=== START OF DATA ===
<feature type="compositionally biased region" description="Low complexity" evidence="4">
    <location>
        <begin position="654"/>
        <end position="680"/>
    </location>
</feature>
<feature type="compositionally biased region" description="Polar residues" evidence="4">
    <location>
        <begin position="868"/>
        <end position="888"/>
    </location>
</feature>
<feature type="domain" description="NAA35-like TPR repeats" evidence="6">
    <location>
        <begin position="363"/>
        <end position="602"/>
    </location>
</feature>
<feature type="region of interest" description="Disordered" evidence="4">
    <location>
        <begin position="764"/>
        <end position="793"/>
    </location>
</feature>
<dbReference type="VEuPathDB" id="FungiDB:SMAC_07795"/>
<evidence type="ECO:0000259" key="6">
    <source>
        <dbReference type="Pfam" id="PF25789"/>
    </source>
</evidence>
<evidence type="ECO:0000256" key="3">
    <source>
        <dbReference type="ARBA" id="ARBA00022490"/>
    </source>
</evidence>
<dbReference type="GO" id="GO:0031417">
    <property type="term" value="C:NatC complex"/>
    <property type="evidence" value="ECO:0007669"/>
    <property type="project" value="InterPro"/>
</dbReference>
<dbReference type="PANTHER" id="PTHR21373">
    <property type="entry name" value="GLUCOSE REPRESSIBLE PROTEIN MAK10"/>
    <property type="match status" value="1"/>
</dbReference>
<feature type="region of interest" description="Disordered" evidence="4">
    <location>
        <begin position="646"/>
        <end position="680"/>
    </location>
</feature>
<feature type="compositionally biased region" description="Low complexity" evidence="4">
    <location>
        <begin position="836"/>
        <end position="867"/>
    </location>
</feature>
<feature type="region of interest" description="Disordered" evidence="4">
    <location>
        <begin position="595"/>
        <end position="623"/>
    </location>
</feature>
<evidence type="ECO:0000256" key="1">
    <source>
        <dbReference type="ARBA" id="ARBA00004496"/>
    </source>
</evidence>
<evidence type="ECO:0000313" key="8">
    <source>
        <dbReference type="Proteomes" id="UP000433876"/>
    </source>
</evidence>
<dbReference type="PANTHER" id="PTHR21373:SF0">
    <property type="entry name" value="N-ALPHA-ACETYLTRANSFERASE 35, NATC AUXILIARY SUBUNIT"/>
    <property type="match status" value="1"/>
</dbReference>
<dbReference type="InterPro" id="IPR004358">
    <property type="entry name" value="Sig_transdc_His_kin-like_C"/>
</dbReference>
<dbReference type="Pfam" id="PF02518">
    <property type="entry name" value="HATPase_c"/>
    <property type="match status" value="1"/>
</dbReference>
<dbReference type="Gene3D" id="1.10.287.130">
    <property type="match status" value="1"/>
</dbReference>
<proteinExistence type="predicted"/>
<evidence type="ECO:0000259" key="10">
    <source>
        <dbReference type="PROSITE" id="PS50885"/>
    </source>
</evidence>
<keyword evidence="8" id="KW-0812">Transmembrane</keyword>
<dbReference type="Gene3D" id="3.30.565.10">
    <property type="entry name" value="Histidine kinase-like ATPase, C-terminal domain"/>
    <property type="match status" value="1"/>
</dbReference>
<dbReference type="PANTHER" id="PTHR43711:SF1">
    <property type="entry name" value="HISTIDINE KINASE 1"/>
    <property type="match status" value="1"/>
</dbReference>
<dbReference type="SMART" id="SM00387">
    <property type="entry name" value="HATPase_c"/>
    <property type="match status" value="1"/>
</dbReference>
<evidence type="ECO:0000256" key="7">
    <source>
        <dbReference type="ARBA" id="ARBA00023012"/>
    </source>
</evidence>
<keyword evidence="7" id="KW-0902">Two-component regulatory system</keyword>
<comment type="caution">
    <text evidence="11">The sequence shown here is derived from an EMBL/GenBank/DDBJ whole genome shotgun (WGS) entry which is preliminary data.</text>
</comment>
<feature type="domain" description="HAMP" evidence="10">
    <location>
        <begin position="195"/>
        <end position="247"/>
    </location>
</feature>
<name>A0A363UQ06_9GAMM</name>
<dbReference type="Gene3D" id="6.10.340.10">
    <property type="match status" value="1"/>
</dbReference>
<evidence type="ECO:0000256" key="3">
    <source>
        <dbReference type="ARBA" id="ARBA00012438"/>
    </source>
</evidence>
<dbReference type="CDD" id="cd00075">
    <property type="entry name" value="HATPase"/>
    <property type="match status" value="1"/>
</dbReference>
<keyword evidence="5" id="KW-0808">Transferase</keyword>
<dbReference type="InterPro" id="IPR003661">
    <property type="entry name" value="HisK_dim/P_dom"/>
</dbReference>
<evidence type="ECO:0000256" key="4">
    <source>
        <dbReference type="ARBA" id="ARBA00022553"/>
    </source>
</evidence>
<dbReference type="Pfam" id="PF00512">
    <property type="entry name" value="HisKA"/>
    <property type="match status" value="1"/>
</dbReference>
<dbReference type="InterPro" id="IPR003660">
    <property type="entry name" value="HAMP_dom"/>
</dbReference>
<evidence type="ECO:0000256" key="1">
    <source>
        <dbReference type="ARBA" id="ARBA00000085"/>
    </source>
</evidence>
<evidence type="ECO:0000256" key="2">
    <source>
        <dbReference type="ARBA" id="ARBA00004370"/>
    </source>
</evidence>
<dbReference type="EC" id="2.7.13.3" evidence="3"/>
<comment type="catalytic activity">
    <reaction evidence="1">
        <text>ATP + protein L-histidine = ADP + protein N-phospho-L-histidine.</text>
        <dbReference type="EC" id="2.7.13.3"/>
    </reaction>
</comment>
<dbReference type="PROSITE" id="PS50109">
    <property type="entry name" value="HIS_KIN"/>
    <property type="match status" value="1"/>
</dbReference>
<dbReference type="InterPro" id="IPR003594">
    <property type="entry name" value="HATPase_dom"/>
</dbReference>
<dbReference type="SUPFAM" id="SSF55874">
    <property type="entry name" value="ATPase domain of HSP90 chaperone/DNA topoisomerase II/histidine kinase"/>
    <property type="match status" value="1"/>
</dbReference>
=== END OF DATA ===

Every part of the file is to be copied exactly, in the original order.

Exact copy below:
<feature type="compositionally biased region" description="Low complexity" evidence="4">
    <location>
        <begin position="654"/>
        <end position="680"/>
    </location>
</feature>
<feature type="compositionally biased region" description="Polar residues" evidence="4">
    <location>
        <begin position="868"/>
        <end position="888"/>
    </location>
</feature>
<feature type="domain" description="NAA35-like TPR repeats" evidence="6">
    <location>
        <begin position="363"/>
        <end position="602"/>
    </location>
</feature>
<feature type="region of interest" description="Disordered" evidence="4">
    <location>
        <begin position="764"/>
        <end position="793"/>
    </location>
</feature>
<dbReference type="VEuPathDB" id="FungiDB:SMAC_07795"/>
<evidence type="ECO:0000259" key="6">
    <source>
        <dbReference type="Pfam" id="PF25789"/>
    </source>
</evidence>
<evidence type="ECO:0000256" key="3">
    <source>
        <dbReference type="ARBA" id="ARBA00022490"/>
    </source>
</evidence>
<dbReference type="GO" id="GO:0031417">
    <property type="term" value="C:NatC complex"/>
    <property type="evidence" value="ECO:0007669"/>
    <property type="project" value="InterPro"/>
</dbReference>
<dbReference type="PANTHER" id="PTHR21373">
    <property type="entry name" value="GLUCOSE REPRESSIBLE PROTEIN MAK10"/>
    <property type="match status" value="1"/>
</dbReference>
<feature type="region of interest" description="Disordered" evidence="4">
    <location>
        <begin position="646"/>
        <end position="680"/>
    </location>
</feature>
<feature type="compositionally biased region" description="Low complexity" evidence="4">
    <location>
        <begin position="836"/>
        <end position="867"/>
    </location>
</feature>
<feature type="region of interest" description="Disordered" evidence="4">
    <location>
        <begin position="595"/>
        <end position="623"/>
    </location>
</feature>
<evidence type="ECO:0000256" key="1">
    <source>
        <dbReference type="ARBA" id="ARBA00004496"/>
    </source>
</evidence>
<evidence type="ECO:0000313" key="8">
    <source>
        <dbReference type="Proteomes" id="UP000433876"/>
    </source>
</evidence>
<dbReference type="PANTHER" id="PTHR21373:SF0">
    <property type="entry name" value="N-ALPHA-ACETYLTRANSFERASE 35, NATC AUXILIARY SUBUNIT"/>
    <property type="match status" value="1"/>
</dbReference>
<dbReference type="InterPro" id="IPR004358">
    <property type="entry name" value="Sig_transdc_His_kin-like_C"/>
</dbReference>
<dbReference type="Pfam" id="PF02518">
    <property type="entry name" value="HATPase_c"/>
    <property type="match status" value="1"/>
</dbReference>
<dbReference type="Gene3D" id="1.10.287.130">
    <property type="match status" value="1"/>
</dbReference>
<proteinExistence type="predicted"/>
<evidence type="ECO:0000259" key="10">
    <source>
        <dbReference type="PROSITE" id="PS50885"/>
    </source>
</evidence>
<keyword evidence="8" id="KW-0812">Transmembrane</keyword>
<dbReference type="Gene3D" id="3.30.565.10">
    <property type="entry name" value="Histidine kinase-like ATPase, C-terminal domain"/>
    <property type="match status" value="1"/>
</dbReference>
<dbReference type="PANTHER" id="PTHR43711:SF1">
    <property type="entry name" value="HISTIDINE KINASE 1"/>
    <property type="match status" value="1"/>
</dbReference>
<dbReference type="SMART" id="SM00387">
    <property type="entry name" value="HATPase_c"/>
    <property type="match status" value="1"/>
</dbReference>
<evidence type="ECO:0000256" key="7">
    <source>
        <dbReference type="ARBA" id="ARBA00023012"/>
    </source>
</evidence>
<keyword evidence="7" id="KW-0902">Two-component regulatory system</keyword>
<comment type="caution">
    <text evidence="11">The sequence shown here is derived from an EMBL/GenBank/DDBJ whole genome shotgun (WGS) entry which is preliminary data.</text>
</comment>
<feature type="domain" description="HAMP" evidence="10">
    <location>
        <begin position="195"/>
        <end position="247"/>
    </location>
</feature>
<name>A0A363UQ06_9GAMM</name>
<dbReference type="Gene3D" id="6.10.340.10">
    <property type="match status" value="1"/>
</dbReference>
<evidence type="ECO:0000256" key="3">
    <source>
        <dbReference type="ARBA" id="ARBA00012438"/>
    </source>
</evidence>
<dbReference type="CDD" id="cd00075">
    <property type="entry name" value="HATPase"/>
    <property type="match status" value="1"/>
</dbReference>
<keyword evidence="5" id="KW-0808">Transferase</keyword>
<dbReference type="InterPro" id="IPR003661">
    <property type="entry name" value="HisK_dim/P_dom"/>
</dbReference>
<evidence type="ECO:0000256" key="4">
    <source>
        <dbReference type="ARBA" id="ARBA00022553"/>
    </source>
</evidence>
<dbReference type="Pfam" id="PF00512">
    <property type="entry name" value="HisKA"/>
    <property type="match status" value="1"/>
</dbReference>
<dbReference type="InterPro" id="IPR003660">
    <property type="entry name" value="HAMP_dom"/>
</dbReference>
<evidence type="ECO:0000256" key="1">
    <source>
        <dbReference type="ARBA" id="ARBA00000085"/>
    </source>
</evidence>
<evidence type="ECO:0000256" key="2">
    <source>
        <dbReference type="ARBA" id="ARBA00004370"/>
    </source>
</evidence>
<dbReference type="EC" id="2.7.13.3" evidence="3"/>
<comment type="catalytic activity">
    <reaction evidence="1">
        <text>ATP + protein L-histidine = ADP + protein N-phospho-L-histidine.</text>
        <dbReference type="EC" id="2.7.13.3"/>
    </reaction>
</comment>
<dbReference type="PROSITE" id="PS50109">
    <property type="entry name" value="HIS_KIN"/>
    <property type="match status" value="1"/>
</dbReference>
<dbReference type="InterPro" id="IPR003594">
    <property type="entry name" value="HATPase_dom"/>
</dbReference>
<dbReference type="SUPFAM" id="SSF55874">
    <property type="entry name" value="ATPase domain of HSP90 chaperone/DNA topoisomerase II/histidine kinase"/>
    <property type="match status" value="1"/>
</dbReference>